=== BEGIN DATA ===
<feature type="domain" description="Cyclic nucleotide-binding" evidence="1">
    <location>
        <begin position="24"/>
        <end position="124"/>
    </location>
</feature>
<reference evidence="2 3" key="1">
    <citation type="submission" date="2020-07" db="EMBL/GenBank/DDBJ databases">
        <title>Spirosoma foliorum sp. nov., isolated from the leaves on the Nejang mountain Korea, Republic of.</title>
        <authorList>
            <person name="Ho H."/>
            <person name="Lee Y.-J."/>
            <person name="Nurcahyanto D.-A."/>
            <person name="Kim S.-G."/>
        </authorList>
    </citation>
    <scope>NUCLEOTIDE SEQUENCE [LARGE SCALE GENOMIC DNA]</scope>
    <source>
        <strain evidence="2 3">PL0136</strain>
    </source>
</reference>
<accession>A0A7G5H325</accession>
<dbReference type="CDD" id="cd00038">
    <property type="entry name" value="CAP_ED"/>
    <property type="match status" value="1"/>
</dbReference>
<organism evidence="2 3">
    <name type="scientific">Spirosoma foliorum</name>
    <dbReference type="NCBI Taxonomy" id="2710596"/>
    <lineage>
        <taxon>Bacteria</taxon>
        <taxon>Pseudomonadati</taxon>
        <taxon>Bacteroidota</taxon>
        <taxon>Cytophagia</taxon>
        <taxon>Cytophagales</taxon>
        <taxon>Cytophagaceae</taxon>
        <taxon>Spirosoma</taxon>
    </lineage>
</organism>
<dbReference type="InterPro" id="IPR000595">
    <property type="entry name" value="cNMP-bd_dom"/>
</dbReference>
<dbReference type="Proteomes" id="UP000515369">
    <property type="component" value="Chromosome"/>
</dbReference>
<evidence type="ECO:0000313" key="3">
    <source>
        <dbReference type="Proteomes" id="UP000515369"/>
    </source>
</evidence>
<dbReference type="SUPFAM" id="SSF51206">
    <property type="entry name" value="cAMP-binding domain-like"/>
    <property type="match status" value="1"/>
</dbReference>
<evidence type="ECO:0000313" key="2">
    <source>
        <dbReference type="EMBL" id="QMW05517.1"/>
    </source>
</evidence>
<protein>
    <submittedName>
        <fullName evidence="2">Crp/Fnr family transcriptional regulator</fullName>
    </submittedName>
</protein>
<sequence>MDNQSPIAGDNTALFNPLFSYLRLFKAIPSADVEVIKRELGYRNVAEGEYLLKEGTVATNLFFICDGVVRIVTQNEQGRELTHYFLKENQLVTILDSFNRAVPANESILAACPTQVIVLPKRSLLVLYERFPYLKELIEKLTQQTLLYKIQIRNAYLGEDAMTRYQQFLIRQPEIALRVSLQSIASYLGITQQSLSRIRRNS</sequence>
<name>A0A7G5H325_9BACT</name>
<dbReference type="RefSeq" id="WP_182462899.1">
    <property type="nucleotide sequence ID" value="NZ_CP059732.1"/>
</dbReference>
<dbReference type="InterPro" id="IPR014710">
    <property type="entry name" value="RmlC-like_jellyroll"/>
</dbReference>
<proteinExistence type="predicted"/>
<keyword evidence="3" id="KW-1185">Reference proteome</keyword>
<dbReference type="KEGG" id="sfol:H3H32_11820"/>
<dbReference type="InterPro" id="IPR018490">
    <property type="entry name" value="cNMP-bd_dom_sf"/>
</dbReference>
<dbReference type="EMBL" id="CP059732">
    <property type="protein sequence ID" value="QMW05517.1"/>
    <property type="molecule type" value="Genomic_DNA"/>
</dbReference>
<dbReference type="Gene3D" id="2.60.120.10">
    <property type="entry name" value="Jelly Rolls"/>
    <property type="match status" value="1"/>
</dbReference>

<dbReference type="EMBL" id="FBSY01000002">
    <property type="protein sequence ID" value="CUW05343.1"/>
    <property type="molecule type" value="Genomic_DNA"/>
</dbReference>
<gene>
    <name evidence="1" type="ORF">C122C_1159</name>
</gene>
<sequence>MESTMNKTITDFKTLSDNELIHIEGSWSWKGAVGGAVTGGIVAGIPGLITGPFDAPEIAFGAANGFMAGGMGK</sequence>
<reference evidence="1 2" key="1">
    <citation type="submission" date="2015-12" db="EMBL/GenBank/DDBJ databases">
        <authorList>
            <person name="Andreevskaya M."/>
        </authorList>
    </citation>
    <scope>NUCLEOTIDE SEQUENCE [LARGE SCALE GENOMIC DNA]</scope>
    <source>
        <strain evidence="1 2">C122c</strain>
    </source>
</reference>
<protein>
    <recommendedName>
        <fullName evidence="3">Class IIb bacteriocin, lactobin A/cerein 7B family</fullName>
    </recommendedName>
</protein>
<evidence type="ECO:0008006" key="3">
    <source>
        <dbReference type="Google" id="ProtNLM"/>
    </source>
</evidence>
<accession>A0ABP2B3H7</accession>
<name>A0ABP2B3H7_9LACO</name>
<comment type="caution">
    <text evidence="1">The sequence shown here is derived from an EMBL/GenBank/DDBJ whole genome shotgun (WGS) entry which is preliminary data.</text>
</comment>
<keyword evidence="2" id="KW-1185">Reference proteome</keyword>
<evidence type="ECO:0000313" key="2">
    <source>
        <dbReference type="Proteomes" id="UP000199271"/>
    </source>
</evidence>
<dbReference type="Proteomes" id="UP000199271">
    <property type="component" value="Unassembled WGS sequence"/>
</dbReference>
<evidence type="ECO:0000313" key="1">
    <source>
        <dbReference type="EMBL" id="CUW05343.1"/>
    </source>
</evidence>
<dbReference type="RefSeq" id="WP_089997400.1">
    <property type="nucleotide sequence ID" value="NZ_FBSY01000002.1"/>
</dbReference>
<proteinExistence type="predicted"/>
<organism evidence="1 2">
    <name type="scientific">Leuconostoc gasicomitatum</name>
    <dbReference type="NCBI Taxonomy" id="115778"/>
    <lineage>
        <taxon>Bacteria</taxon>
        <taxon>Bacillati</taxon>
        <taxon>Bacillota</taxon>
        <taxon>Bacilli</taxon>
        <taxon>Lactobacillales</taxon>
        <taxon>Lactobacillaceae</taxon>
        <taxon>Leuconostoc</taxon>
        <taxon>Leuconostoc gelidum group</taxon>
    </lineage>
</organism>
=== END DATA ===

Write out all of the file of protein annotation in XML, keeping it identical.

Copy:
<feature type="domain" description="Cyclic nucleotide-binding" evidence="1">
    <location>
        <begin position="24"/>
        <end position="124"/>
    </location>
</feature>
<reference evidence="2 3" key="1">
    <citation type="submission" date="2020-07" db="EMBL/GenBank/DDBJ databases">
        <title>Spirosoma foliorum sp. nov., isolated from the leaves on the Nejang mountain Korea, Republic of.</title>
        <authorList>
            <person name="Ho H."/>
            <person name="Lee Y.-J."/>
            <person name="Nurcahyanto D.-A."/>
            <person name="Kim S.-G."/>
        </authorList>
    </citation>
    <scope>NUCLEOTIDE SEQUENCE [LARGE SCALE GENOMIC DNA]</scope>
    <source>
        <strain evidence="2 3">PL0136</strain>
    </source>
</reference>
<accession>A0A7G5H325</accession>
<dbReference type="CDD" id="cd00038">
    <property type="entry name" value="CAP_ED"/>
    <property type="match status" value="1"/>
</dbReference>
<organism evidence="2 3">
    <name type="scientific">Spirosoma foliorum</name>
    <dbReference type="NCBI Taxonomy" id="2710596"/>
    <lineage>
        <taxon>Bacteria</taxon>
        <taxon>Pseudomonadati</taxon>
        <taxon>Bacteroidota</taxon>
        <taxon>Cytophagia</taxon>
        <taxon>Cytophagales</taxon>
        <taxon>Cytophagaceae</taxon>
        <taxon>Spirosoma</taxon>
    </lineage>
</organism>
<dbReference type="InterPro" id="IPR000595">
    <property type="entry name" value="cNMP-bd_dom"/>
</dbReference>
<dbReference type="Proteomes" id="UP000515369">
    <property type="component" value="Chromosome"/>
</dbReference>
<evidence type="ECO:0000313" key="3">
    <source>
        <dbReference type="Proteomes" id="UP000515369"/>
    </source>
</evidence>
<dbReference type="SUPFAM" id="SSF51206">
    <property type="entry name" value="cAMP-binding domain-like"/>
    <property type="match status" value="1"/>
</dbReference>
<evidence type="ECO:0000313" key="2">
    <source>
        <dbReference type="EMBL" id="QMW05517.1"/>
    </source>
</evidence>
<protein>
    <submittedName>
        <fullName evidence="2">Crp/Fnr family transcriptional regulator</fullName>
    </submittedName>
</protein>
<sequence>MDNQSPIAGDNTALFNPLFSYLRLFKAIPSADVEVIKRELGYRNVAEGEYLLKEGTVATNLFFICDGVVRIVTQNEQGRELTHYFLKENQLVTILDSFNRAVPANESILAACPTQVIVLPKRSLLVLYERFPYLKELIEKLTQQTLLYKIQIRNAYLGEDAMTRYQQFLIRQPEIALRVSLQSIASYLGITQQSLSRIRRNS</sequence>
<name>A0A7G5H325_9BACT</name>
<dbReference type="RefSeq" id="WP_182462899.1">
    <property type="nucleotide sequence ID" value="NZ_CP059732.1"/>
</dbReference>
<dbReference type="InterPro" id="IPR014710">
    <property type="entry name" value="RmlC-like_jellyroll"/>
</dbReference>
<proteinExistence type="predicted"/>
<keyword evidence="3" id="KW-1185">Reference proteome</keyword>
<dbReference type="KEGG" id="sfol:H3H32_11820"/>
<dbReference type="InterPro" id="IPR018490">
    <property type="entry name" value="cNMP-bd_dom_sf"/>
</dbReference>
<dbReference type="EMBL" id="CP059732">
    <property type="protein sequence ID" value="QMW05517.1"/>
    <property type="molecule type" value="Genomic_DNA"/>
</dbReference>
<dbReference type="Gene3D" id="2.60.120.10">
    <property type="entry name" value="Jelly Rolls"/>
    <property type="match status" value="1"/>
</dbReference>

<dbReference type="EMBL" id="FBSY01000002">
    <property type="protein sequence ID" value="CUW05343.1"/>
    <property type="molecule type" value="Genomic_DNA"/>
</dbReference>
<gene>
    <name evidence="1" type="ORF">C122C_1159</name>
</gene>
<sequence>MESTMNKTITDFKTLSDNELIHIEGSWSWKGAVGGAVTGGIVAGIPGLITGPFDAPEIAFGAANGFMAGGMGK</sequence>
<reference evidence="1 2" key="1">
    <citation type="submission" date="2015-12" db="EMBL/GenBank/DDBJ databases">
        <authorList>
            <person name="Andreevskaya M."/>
        </authorList>
    </citation>
    <scope>NUCLEOTIDE SEQUENCE [LARGE SCALE GENOMIC DNA]</scope>
    <source>
        <strain evidence="1 2">C122c</strain>
    </source>
</reference>
<protein>
    <recommendedName>
        <fullName evidence="3">Class IIb bacteriocin, lactobin A/cerein 7B family</fullName>
    </recommendedName>
</protein>
<evidence type="ECO:0008006" key="3">
    <source>
        <dbReference type="Google" id="ProtNLM"/>
    </source>
</evidence>
<accession>A0ABP2B3H7</accession>
<name>A0ABP2B3H7_9LACO</name>
<comment type="caution">
    <text evidence="1">The sequence shown here is derived from an EMBL/GenBank/DDBJ whole genome shotgun (WGS) entry which is preliminary data.</text>
</comment>
<keyword evidence="2" id="KW-1185">Reference proteome</keyword>
<evidence type="ECO:0000313" key="2">
    <source>
        <dbReference type="Proteomes" id="UP000199271"/>
    </source>
</evidence>
<dbReference type="Proteomes" id="UP000199271">
    <property type="component" value="Unassembled WGS sequence"/>
</dbReference>
<evidence type="ECO:0000313" key="1">
    <source>
        <dbReference type="EMBL" id="CUW05343.1"/>
    </source>
</evidence>
<dbReference type="RefSeq" id="WP_089997400.1">
    <property type="nucleotide sequence ID" value="NZ_FBSY01000002.1"/>
</dbReference>
<proteinExistence type="predicted"/>
<organism evidence="1 2">
    <name type="scientific">Leuconostoc gasicomitatum</name>
    <dbReference type="NCBI Taxonomy" id="115778"/>
    <lineage>
        <taxon>Bacteria</taxon>
        <taxon>Bacillati</taxon>
        <taxon>Bacillota</taxon>
        <taxon>Bacilli</taxon>
        <taxon>Lactobacillales</taxon>
        <taxon>Lactobacillaceae</taxon>
        <taxon>Leuconostoc</taxon>
        <taxon>Leuconostoc gelidum group</taxon>
    </lineage>
</organism>